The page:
Remnants vs. The Philanderers

18:00, Wednesday, July 23, 2014
Fitzwilliam College

The Philanderers (141/4 in 20 6-ball overs)
lost to
Remnants (142/2 in 16 6-ball overs)
by 8 wickets.

On this most glorious English summer afternoon the Remnants eleven assembled itself in the most English of ways, a series of polite "I'm can play, but don't mind if somebody else wants to" e-mails bouncing around Cambridge's computers almost until match time. The end result was, somewhat predictably, that we started the match with ten men . . .

. . . but it didn't really matter, as Daniel Mortlock (0/14) and Naveen Chouksey (1/17) were sufficiently tight early on that The Philanderers were just 8/0 after 4 (six-ball) overs. The "0" in the wickets column was a little frustrating, as both bowlers had beaten the bat several times and a couple of decidedly catchable chances had gone to ground . . . and it turns out that was to be the main story of the innings, as The Philanderers batsmen led seemingly charmed lives. The eventual total of about eight dropped catches was, of course, our own doing, but there was nothing we could do to stop the endless run of aerial mis-hits that fell just short of - or between - fielders. Probably half of the scoring shots (and some of the dots) came by this method, and by the end of the innings there was nothing to do but grumble about the unfairness of it all.

People playing cricket.

Before then, though, we had to get on with the business of keeping the opposition to a sensible total, which we almost did. Faruk Kara (1/20, most of which came from inside edges) was the clear pick of the bowlers, although Robin Eddington (0/20) was also unlucky to go wicketless. Robin did manage our one catch, holding onto a bullet at short cover that would have decapitated a slightly taller man with slightly slower reactions, and we also managed a couple of cool-headed run outs, as Michael McCann and then John Richer produced calm and accurate throws when tiring batsmen found themselves stranded mid-wicket. John also managed the stop of the day off the most vicious of cut shots when he poked his foot out at the ball (or, possibly, failed to remove his foot from its path) and neatly deflected it up to his hands. Brilliant as it was, it was also a little annoying as it followed one of Naveen's rather ambitious attempts at foot-fielding - it's rather embarrasing to give a player a justified bollocking for an action that induces praise 20 seconds later.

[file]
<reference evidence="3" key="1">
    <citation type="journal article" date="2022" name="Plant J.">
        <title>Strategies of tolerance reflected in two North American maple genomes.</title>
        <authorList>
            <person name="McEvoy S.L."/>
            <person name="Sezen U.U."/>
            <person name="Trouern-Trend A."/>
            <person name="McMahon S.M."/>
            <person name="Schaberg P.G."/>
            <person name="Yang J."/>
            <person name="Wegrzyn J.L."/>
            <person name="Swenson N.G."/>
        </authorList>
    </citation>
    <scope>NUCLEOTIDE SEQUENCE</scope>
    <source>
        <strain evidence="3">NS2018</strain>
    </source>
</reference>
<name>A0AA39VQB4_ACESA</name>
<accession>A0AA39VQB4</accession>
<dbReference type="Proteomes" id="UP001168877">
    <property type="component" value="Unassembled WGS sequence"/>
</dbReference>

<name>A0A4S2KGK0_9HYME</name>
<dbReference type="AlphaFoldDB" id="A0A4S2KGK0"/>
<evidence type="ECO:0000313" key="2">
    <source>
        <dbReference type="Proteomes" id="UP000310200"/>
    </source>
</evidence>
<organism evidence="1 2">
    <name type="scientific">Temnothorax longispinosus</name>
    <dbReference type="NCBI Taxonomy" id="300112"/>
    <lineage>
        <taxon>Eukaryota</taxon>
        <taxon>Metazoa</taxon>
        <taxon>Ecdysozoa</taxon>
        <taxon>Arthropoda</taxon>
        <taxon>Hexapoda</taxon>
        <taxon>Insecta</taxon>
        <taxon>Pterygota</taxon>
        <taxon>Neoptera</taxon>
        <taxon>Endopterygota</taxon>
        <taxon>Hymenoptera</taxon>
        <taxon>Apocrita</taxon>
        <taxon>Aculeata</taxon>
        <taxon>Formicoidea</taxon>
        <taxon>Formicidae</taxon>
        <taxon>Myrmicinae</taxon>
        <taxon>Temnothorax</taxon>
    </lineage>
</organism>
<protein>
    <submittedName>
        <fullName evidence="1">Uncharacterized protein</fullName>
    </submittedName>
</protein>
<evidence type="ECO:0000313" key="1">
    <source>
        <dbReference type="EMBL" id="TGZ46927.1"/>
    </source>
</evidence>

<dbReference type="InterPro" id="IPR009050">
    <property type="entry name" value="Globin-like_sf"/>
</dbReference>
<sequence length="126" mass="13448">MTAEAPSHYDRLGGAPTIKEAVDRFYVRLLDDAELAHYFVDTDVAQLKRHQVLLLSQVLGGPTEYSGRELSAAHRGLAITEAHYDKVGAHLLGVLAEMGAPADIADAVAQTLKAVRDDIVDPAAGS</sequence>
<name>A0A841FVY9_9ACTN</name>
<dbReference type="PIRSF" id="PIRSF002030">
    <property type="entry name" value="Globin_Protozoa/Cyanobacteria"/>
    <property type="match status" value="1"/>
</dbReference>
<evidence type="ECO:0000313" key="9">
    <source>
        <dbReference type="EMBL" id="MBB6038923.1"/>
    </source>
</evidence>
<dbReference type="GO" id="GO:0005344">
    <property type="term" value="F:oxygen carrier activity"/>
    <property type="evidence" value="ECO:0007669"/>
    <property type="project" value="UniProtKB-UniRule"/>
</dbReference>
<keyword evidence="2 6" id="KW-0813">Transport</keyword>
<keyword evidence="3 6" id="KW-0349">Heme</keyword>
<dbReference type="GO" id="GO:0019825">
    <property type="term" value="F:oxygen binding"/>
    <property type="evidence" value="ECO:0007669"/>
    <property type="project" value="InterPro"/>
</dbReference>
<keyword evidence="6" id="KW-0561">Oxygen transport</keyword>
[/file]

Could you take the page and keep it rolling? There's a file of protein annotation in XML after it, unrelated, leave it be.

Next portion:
Josh Nall ('keeping) and John Richer (partially obscured) look on as another boundary is hit.

After 12 overs The Philanderers were just 53/2, and looking down the barrel of a miserably low total, but our late-innings bowling misfired a little to the point that 88 runs were scored from the last 48 deliveries. Given that we'd largely bowled well - and that their batsmen had been so fortunate - it was rather galling to be faced with a target of 142 for victory. It was clearly advantage Philanderers at the half-way point.

Our chase began rather slowly, with both John Richer (1* off 13 balls at one stage) and Julius Rix (15 off 16 balls) looking rather uncertain, and John in particular batting like a man playing his second innings for the season (which was strange, as it was actually his third). The bowling appeared solid, if reasonably unthreatening, although the same couldn't be said the wicket-keeping, which was both erratic, as evidenced by an eventual total of 16 byes, and aggressive, the "highlight" being a wildly passionate caught behind appeal against John that, despite not being supported by any of his teammates, was followed up with such sustained carping that the umpire had to intervene.

After 8 fairly even overs we were 39/1 - fewer than we'd have liked, but more than The Philanderers had at the same stage of their innings. At which point several important things happened all at once: John found his form, at one point hitting 8 boundaries in 15 balls; Robin Eddington came in and didn't even have to look for his form; and The Philanderers' fielding fell apart, a succession of fumbles, misses and overthrows adding to the still mounting bye count. The apparently challenging task of scoring 103 runs from 72 balls became a stroll, as the next few overs went for 13, 12, 16, 13, 7, 14, 13 and 10. It was joyous to watch our batsmen scoring with such complete freedom, and the suddenness of the transition from uncertaion hope of victory to absolute certainty of a big win was contagiously euphoric. Even when John was dismissed (for a superb 52 off 47 balls), Michael McCann (9* off 8 balls) immediately picked up where he left off; and Robin (40* off 24 balls) had gone into overdrive, finishing his innings with the almost dot-free sequence 3 1 + 2 4 1 3 2 2 4 4 1 4LB 1 (i.e., 28 personal runs and 33 team runs off 13 legitimate deliveries). We began the 16th over needing 5 more to win, which we got in the slightly anti-climatctic form of 5 wides, meaning that we'd cantered home with a full 4 overs to spare.

Paul Jordan, Richard Rex and Daniel Mortlock enjoy the chase.

For only the second time all year we'd managed two victories in a week, and while yesterday's one-sided match against a fairly clearly out-gunned Redgate Software was far from unpleasant, there was something particularly tasty about our fabulous chase this evening - and not just the jugs of beer that John bought afterwards.